US stocks declined, driving the Standard & Poor’s 500 Index to a smaller weekly gain, after benchmark indexes rallied to all-time highs yesterday amid optimism over the economic recovery. Despite the drop US stocks rose for a second straight week, as data from durable goods to housing and employment fueled optimism that the world’s largest economy is strengthening.
The S&P 500 fell less than 0.1% to 1,841.40 at the Friday close in New York. The Dow Jones Industrial Average slipped 1.47 points, or less than 0.1%, to 16,478.41. Both measures posted their second weekly gain. Volume has been lower-than-average amid the Christmas holiday this week.
The Standard & Poor’s 500 Index climbed 1.3% to 1,841.40 in the holiday-shortened week, setting a record on December 26. The Dow Jones Industrial Average added 257.27 points, or 1.6%, to 16,478.41.
“The data by and large has been better,” Derek Hamilton, a global economist at Waddell & Reed Financial Inc. in Overland Park, Kansas, said in a phone interview for Bloomberg. His firm manages $114 billion. “It supports the Fed’s view that the economy in general is getting better and is strong enough to withstand tapering.”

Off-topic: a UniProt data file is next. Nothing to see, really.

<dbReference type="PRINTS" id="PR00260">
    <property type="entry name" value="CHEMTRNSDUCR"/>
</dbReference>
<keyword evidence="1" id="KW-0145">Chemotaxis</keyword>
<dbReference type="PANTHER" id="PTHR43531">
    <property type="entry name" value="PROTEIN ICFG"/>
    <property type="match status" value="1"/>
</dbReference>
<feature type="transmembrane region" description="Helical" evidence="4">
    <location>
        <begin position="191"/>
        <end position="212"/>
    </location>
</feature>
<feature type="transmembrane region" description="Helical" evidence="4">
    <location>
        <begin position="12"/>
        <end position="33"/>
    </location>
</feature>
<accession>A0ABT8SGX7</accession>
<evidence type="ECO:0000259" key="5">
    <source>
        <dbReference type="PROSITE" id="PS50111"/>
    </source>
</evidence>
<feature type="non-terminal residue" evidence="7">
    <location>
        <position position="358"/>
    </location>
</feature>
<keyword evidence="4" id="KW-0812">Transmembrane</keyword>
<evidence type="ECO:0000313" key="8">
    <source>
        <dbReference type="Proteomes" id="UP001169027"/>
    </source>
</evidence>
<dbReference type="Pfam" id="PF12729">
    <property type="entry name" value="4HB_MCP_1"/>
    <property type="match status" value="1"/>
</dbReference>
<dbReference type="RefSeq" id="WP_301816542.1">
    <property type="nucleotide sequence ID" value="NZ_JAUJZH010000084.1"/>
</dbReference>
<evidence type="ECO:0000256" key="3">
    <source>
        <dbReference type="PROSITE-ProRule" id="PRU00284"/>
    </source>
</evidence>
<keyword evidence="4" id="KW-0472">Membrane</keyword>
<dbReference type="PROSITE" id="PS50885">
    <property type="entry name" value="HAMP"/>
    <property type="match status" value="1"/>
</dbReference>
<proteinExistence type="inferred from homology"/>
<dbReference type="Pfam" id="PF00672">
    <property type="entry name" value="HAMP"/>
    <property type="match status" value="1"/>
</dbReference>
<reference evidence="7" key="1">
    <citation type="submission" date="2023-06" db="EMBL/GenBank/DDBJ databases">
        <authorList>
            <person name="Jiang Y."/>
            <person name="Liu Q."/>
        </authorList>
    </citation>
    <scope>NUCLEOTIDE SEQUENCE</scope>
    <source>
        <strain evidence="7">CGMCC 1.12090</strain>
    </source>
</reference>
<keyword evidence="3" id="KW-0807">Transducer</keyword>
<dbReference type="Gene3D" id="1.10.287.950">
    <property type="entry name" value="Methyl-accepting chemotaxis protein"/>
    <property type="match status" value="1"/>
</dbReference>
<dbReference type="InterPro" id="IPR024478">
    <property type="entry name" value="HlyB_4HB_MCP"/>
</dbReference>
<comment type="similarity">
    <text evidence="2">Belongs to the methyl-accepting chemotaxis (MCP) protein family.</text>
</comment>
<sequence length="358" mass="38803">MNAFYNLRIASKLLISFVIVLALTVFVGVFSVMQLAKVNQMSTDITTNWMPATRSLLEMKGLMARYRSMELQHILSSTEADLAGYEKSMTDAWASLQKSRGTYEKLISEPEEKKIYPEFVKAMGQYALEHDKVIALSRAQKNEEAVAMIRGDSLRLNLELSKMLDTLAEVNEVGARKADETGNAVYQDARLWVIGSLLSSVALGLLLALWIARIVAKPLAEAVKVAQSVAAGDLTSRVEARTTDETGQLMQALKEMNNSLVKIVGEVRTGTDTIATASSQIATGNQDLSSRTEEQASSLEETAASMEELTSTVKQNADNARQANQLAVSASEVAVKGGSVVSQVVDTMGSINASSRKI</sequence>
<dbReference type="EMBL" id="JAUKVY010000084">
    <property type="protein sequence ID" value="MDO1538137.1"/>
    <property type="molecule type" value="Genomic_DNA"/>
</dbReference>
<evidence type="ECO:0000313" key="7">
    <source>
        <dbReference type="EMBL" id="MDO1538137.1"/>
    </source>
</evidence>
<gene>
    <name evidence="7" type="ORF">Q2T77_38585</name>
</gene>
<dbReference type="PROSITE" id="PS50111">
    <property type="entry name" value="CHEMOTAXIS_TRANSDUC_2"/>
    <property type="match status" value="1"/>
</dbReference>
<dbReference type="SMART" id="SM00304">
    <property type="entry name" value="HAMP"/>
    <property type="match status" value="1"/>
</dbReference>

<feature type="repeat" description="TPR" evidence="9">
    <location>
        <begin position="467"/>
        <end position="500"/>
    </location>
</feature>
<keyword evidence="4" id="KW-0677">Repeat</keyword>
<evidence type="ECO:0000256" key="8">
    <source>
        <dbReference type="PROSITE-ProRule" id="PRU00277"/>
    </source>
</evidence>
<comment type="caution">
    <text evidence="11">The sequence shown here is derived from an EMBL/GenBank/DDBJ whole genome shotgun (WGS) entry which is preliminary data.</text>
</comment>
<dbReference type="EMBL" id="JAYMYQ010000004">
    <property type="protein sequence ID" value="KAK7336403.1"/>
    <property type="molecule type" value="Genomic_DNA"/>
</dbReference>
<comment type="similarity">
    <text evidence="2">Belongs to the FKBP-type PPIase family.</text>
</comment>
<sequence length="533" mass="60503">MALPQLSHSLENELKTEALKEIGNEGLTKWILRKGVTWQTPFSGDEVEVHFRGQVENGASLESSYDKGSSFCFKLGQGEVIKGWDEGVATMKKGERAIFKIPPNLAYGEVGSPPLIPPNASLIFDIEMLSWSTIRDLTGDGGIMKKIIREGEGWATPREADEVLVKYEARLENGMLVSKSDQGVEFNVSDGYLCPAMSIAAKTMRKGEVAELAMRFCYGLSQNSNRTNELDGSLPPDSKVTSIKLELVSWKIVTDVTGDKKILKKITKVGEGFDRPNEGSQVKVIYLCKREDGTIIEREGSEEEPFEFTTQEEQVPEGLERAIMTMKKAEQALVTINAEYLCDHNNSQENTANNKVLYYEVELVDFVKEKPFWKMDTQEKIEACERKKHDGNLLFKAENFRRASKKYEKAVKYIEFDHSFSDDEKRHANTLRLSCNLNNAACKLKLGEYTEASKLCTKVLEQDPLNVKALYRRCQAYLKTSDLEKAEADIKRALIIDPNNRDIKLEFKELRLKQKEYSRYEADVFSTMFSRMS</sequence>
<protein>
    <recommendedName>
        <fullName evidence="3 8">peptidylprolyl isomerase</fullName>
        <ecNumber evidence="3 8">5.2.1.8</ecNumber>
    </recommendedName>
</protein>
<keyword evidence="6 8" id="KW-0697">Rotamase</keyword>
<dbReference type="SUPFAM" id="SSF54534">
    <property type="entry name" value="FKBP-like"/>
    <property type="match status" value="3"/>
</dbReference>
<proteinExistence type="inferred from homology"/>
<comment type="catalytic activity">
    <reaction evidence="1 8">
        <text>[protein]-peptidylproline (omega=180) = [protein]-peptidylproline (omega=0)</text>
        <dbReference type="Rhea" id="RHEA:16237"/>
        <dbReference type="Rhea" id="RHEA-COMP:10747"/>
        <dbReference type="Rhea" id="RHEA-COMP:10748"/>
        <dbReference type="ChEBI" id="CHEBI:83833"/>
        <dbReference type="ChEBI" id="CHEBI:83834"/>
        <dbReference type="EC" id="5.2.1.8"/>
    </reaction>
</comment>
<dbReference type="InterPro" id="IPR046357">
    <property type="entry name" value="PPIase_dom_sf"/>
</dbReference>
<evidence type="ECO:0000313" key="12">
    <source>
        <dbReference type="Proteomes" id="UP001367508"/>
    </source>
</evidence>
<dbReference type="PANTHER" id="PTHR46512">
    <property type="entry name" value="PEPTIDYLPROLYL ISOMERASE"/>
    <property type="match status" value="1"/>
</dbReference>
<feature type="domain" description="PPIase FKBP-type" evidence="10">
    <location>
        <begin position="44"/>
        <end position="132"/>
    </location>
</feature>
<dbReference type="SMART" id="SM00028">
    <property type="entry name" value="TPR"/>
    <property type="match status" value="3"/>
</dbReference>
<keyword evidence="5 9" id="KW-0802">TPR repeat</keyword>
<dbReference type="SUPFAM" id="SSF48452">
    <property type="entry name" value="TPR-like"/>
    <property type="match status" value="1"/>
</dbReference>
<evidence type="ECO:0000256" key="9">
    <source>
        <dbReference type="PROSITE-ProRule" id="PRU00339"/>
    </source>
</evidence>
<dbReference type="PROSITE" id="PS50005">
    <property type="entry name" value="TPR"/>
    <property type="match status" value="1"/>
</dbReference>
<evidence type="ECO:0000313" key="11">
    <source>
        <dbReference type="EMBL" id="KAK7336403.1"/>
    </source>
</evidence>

In corporate world, 9 of 10 main industries in the S&P 500 gained as commodity and telephone companies increased more than 2% for the best performance in the benchmark index. Utility stocks fell 0.2% for the only loss.
Apple advanced 2% to $560.09. The company, ending six years of negotiations, struck a deal that will give both the U.S. phone maker and China Mobile a means to fight declining share in the market of 1.2 billion wireless subscribers. China Mobile will sell the iPhone 5s and 5c models in its stores from January 17, the companies said in a statement that provided no financial terms.
Twitter, the microblogging service that held its initial public offering last month, jumped 6.2% to $63.75. The stock has surged 145% since going public at $26 on November 6, as investors bet Twitter can attract more ad dollars as companies seek to market their wares through wireless devices and tie-ins with television programming. However, companys shares pulled back 13% on Friday.
Textron rose 1.1% on Friday, to $36.61. The company, seeking to counter a slump in business-jet sales, agreed to buy Beechcraft to boost its lineup of propeller-driven aircraft.
General Motors slipped 1.4% after the auto maker and its Chinese partner said it would recall more than 1.46 million Buick and Chevrolet cars because of defective fuel-pump brackets.